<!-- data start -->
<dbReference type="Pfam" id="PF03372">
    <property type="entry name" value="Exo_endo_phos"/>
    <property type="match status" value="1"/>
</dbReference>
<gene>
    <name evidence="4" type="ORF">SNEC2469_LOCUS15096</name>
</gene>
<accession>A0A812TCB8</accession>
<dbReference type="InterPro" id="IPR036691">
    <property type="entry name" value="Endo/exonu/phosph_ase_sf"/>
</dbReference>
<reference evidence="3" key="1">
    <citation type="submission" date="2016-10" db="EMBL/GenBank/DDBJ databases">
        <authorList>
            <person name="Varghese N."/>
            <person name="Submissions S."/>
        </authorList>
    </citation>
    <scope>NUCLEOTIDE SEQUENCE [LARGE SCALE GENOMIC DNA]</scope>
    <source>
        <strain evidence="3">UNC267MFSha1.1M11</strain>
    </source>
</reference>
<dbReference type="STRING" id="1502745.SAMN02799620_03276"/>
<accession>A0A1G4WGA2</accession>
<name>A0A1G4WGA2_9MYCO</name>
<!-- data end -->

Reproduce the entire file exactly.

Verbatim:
<dbReference type="Pfam" id="PF03372">
    <property type="entry name" value="Exo_endo_phos"/>
    <property type="match status" value="1"/>
</dbReference>
<gene>
    <name evidence="4" type="ORF">SNEC2469_LOCUS15096</name>
</gene>
<accession>A0A812TCB8</accession>
<dbReference type="InterPro" id="IPR036691">
    <property type="entry name" value="Endo/exonu/phosph_ase_sf"/>
</dbReference>
<reference evidence="3" key="1">
    <citation type="submission" date="2016-10" db="EMBL/GenBank/DDBJ databases">
        <authorList>
            <person name="Varghese N."/>
            <person name="Submissions S."/>
        </authorList>
    </citation>
    <scope>NUCLEOTIDE SEQUENCE [LARGE SCALE GENOMIC DNA]</scope>
    <source>
        <strain evidence="3">UNC267MFSha1.1M11</strain>
    </source>
</reference>
<dbReference type="STRING" id="1502745.SAMN02799620_03276"/>
<accession>A0A1G4WGA2</accession>
<name>A0A1G4WGA2_9MYCO</name>